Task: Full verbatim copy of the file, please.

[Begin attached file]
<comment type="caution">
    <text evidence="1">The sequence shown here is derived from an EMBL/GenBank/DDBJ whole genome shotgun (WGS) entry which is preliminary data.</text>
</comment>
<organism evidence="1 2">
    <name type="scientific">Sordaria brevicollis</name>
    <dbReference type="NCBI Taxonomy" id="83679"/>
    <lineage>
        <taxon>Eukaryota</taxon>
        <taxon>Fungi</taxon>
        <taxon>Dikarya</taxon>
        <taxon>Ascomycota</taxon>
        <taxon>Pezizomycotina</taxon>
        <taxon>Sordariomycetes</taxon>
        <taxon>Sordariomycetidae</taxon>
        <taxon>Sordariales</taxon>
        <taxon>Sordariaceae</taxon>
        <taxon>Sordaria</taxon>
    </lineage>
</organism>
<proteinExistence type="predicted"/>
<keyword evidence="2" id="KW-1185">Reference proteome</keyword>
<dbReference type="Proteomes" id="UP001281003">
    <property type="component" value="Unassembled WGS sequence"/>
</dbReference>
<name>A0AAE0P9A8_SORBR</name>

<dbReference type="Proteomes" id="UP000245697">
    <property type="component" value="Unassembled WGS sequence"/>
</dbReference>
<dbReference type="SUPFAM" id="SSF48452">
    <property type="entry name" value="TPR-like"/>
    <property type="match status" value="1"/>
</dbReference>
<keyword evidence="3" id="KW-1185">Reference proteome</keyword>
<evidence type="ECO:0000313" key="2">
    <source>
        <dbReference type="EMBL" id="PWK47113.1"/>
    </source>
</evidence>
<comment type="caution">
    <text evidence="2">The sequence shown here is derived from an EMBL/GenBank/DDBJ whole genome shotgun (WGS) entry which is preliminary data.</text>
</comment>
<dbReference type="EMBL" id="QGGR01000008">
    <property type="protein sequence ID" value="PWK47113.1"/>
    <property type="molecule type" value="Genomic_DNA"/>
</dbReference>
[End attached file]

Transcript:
<comment type="caution">
    <text evidence="1">The sequence shown here is derived from an EMBL/GenBank/DDBJ whole genome shotgun (WGS) entry which is preliminary data.</text>
</comment>
<organism evidence="1 2">
    <name type="scientific">Sordaria brevicollis</name>
    <dbReference type="NCBI Taxonomy" id="83679"/>
    <lineage>
        <taxon>Eukaryota</taxon>
        <taxon>Fungi</taxon>
        <taxon>Dikarya</taxon>
        <taxon>Ascomycota</taxon>
        <taxon>Pezizomycotina</taxon>
        <taxon>Sordariomycetes</taxon>
        <taxon>Sordariomycetidae</taxon>
        <taxon>Sordariales</taxon>
        <taxon>Sordariaceae</taxon>
        <taxon>Sordaria</taxon>
    </lineage>
</organism>
<proteinExistence type="predicted"/>
<keyword evidence="2" id="KW-1185">Reference proteome</keyword>
<dbReference type="Proteomes" id="UP001281003">
    <property type="component" value="Unassembled WGS sequence"/>
</dbReference>
<name>A0AAE0P9A8_SORBR</name>

<dbReference type="Proteomes" id="UP000245697">
    <property type="component" value="Unassembled WGS sequence"/>
</dbReference>
<dbReference type="SUPFAM" id="SSF48452">
    <property type="entry name" value="TPR-like"/>
    <property type="match status" value="1"/>
</dbReference>
<keyword evidence="3" id="KW-1185">Reference proteome</keyword>
<evidence type="ECO:0000313" key="2">
    <source>
        <dbReference type="EMBL" id="PWK47113.1"/>
    </source>
</evidence>
<comment type="caution">
    <text evidence="2">The sequence shown here is derived from an EMBL/GenBank/DDBJ whole genome shotgun (WGS) entry which is preliminary data.</text>
</comment>
<dbReference type="EMBL" id="QGGR01000008">
    <property type="protein sequence ID" value="PWK47113.1"/>
    <property type="molecule type" value="Genomic_DNA"/>
</dbReference>